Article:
It is unclear what motivated the lawyer to commence drug taking. There are all kinds of sadnesses and crises in a person’s life that turn somebody to substance abuse. Even the most intelligent person has deep dark times and can be vulnerable.

    Until the facts and arguments are disclosed as to the reasons for her addiction nobody should prejudge the woman. Sure she broke the law and committed a criminal offence but what led her into it. Was her family killed in a car accident? Did her partner commit suicide? Was she a victim of rape?

    It is unfair to say a person should have seen a psych especially when the person is in a deep dark confused state of mind.

  • Simon Munslow on 30/09/2015 7:55:17 AM

    Broadly Louise I agree with you, however, she was a relatively well paid professional who could no doubt have afforded to see a private Psychologist or Psychiatrist. Professional organisations can only do so much.
    You are right, Cocaine use is endemic in the profession. But does that justify the behaviour?, remember, she was undertaking sensitive work, and, the fact that she was using Cocaine could potentially have led to her being blackmailed.

  • Louise Steer on 29/09/2015 12:26:00 PM

    What a silly woman. She was on a golden path and has no one to blame but herself. Lawyers in private practice might be able to get away with such behaviour, but lawyers in a sensitive role, such as with ICAC, will always be monitored by the police looking for an opportunity to score a point.

    Cocaine use has long been endemic among lawyers because they can afford it and the NSW Law Society's counselling facility is woefully inadequate to deal with such a serious issue. Employee assistance programs using the services of appropriately qualified professionals need to be in place and supported by the profession in general.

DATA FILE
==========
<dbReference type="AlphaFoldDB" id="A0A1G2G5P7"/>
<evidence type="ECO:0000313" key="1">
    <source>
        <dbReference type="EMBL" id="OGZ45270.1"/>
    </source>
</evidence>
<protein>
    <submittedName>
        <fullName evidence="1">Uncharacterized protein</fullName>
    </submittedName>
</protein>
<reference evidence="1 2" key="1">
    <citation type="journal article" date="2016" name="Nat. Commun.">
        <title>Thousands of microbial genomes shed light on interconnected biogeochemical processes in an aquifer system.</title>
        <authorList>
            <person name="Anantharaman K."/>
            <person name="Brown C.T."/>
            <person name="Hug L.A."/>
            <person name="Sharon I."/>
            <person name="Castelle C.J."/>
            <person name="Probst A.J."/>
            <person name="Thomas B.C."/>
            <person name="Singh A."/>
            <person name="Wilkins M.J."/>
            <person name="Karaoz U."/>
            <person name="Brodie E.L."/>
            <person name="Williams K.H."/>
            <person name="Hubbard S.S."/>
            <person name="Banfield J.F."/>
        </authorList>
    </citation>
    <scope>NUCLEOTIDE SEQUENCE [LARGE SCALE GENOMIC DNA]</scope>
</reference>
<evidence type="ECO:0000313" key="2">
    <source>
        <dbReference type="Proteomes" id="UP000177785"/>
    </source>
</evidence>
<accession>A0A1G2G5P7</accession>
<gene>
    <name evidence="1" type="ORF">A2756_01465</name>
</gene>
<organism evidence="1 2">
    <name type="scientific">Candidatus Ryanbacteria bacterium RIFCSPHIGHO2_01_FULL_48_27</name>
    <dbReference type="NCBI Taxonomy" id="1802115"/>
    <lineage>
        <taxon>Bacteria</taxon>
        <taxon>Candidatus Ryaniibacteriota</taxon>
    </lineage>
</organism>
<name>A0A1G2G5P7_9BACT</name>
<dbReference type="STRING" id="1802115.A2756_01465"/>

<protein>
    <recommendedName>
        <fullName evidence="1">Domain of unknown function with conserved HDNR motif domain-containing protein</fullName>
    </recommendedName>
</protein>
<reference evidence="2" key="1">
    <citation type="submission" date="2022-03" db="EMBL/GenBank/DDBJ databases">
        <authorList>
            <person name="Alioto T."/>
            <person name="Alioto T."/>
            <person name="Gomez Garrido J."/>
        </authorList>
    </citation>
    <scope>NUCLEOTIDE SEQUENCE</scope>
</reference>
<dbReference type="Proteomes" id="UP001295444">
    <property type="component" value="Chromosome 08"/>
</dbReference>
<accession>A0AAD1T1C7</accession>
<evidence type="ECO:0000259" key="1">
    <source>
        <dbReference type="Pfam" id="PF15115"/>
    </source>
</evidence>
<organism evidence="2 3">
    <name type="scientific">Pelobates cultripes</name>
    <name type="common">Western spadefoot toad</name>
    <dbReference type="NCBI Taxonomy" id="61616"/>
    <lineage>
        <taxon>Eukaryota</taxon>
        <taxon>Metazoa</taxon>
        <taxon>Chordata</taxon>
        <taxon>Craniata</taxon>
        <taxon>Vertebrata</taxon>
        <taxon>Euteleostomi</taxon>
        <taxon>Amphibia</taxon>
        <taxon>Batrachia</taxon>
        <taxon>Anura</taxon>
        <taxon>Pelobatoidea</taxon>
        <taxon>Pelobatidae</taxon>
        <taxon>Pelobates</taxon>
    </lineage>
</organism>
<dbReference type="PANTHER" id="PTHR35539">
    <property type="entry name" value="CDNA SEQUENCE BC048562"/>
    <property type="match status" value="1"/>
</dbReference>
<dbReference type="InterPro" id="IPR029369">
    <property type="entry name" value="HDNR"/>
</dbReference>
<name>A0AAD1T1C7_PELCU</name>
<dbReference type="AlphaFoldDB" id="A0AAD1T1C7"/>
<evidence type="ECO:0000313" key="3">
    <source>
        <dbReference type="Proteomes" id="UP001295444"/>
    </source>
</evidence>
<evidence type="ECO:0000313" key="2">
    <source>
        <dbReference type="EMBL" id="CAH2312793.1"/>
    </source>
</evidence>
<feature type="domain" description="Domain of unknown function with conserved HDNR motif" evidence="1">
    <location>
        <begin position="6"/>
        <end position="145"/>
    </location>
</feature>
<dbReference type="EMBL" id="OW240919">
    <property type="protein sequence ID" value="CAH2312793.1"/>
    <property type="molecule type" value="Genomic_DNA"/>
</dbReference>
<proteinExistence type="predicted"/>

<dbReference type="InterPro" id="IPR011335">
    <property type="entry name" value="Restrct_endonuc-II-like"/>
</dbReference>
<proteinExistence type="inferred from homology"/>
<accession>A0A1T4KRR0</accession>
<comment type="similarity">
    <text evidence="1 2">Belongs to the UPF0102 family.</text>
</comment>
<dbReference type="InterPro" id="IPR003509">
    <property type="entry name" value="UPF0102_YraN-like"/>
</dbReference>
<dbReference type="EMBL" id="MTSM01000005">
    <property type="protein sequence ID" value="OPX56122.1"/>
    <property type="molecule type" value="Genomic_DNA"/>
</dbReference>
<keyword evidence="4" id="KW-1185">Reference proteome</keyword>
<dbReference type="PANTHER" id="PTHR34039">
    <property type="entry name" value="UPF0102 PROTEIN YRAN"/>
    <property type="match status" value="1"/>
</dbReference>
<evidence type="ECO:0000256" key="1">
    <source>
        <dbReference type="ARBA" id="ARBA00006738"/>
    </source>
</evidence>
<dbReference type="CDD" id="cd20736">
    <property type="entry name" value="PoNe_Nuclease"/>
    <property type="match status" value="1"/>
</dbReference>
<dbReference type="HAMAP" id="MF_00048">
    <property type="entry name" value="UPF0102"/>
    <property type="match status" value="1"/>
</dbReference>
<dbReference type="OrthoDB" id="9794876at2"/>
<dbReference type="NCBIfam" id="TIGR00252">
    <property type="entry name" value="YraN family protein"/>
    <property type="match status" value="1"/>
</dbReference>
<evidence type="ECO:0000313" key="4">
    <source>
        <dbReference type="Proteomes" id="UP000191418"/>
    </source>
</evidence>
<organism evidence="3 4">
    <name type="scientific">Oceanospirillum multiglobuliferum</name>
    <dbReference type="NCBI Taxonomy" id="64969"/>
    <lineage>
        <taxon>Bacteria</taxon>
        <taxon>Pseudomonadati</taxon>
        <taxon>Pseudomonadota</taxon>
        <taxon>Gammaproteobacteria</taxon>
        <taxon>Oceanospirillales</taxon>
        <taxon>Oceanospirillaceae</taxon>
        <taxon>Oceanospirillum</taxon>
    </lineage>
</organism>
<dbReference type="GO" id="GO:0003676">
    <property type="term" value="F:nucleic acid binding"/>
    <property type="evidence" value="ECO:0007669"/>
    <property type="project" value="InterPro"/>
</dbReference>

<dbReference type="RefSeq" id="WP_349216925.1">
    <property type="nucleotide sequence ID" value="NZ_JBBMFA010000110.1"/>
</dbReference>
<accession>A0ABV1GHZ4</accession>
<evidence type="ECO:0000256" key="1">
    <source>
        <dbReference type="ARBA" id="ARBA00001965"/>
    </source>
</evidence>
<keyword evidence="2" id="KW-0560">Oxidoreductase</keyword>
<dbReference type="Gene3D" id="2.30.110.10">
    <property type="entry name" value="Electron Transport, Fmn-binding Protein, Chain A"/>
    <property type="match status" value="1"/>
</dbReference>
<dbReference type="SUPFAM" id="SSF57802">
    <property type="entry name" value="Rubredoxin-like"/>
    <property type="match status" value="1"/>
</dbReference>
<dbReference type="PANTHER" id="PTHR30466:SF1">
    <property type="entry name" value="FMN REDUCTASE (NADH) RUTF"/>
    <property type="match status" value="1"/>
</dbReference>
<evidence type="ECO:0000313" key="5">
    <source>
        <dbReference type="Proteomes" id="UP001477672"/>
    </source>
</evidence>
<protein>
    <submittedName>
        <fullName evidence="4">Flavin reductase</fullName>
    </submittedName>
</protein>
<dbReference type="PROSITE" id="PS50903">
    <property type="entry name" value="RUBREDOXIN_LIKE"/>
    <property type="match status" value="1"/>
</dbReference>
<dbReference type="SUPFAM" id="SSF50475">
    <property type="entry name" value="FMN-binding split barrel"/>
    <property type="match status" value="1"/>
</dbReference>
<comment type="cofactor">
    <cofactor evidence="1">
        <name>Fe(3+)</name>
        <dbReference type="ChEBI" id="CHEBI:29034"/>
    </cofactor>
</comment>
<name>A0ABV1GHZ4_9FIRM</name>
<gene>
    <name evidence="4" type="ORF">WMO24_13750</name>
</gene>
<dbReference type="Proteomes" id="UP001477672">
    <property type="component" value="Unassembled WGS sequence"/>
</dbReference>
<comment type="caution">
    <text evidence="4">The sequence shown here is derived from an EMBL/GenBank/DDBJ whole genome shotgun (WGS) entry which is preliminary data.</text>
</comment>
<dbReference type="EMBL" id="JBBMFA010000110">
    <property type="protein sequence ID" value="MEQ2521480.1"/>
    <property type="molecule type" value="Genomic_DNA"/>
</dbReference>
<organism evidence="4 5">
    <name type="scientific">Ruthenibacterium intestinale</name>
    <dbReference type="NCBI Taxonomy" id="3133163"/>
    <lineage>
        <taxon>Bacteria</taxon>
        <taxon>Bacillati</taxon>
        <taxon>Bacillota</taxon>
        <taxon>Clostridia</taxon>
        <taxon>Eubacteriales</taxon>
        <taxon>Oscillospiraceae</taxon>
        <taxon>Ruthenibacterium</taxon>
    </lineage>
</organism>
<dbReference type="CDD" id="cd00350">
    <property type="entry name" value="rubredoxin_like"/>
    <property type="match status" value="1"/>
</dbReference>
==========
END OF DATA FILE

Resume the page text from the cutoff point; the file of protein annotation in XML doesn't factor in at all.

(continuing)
• Nathan on 29/09/2015 9:43:18 AM

    These comments from NSW lawyers is alarming. As a Victorian solicitor, I expect the standard of those permitted to practise and be on the court roll should be very high indeed. Drugs are a blight on society and being nonchalant about a professional in such a role possessing and using same is concerning.

  • Eddy on 29/09/2015 8:17:20 AM

    The global war on drugs has already failed. Punishing drug users helps nobody.

  • Ronald on 28/09/2015 11:10:27 PM

    Agree with Steven. Should not be a criminal conviction for possession. I am sure there are other lawyers in the DPP who have used cocaine.

  • Steven on 28/09/2015 3:00:14 PM

    As a NSW solicitor I would not expect this type of matter to be a bar on admission as a lawyer.
    Small amount. Personal use. Lets not get too carried away. I know Police with a couple of drink driving convictions that are still serving.

  • Suzanne Hadley on 28/09/2015 2:13:58 PM

    as a Queensland solicitor also, I am sad to see Qld does not get it right either with its screening for ethical behaviour - witness the convicted sex offender admitted recently

  • Michael on 28/09/2015 1:16:19 PM

    As a Queensland Solicitor I hope that Queensland ethical screening for admission is more effective.

    To understate things ...NSW obviously don't always get it right.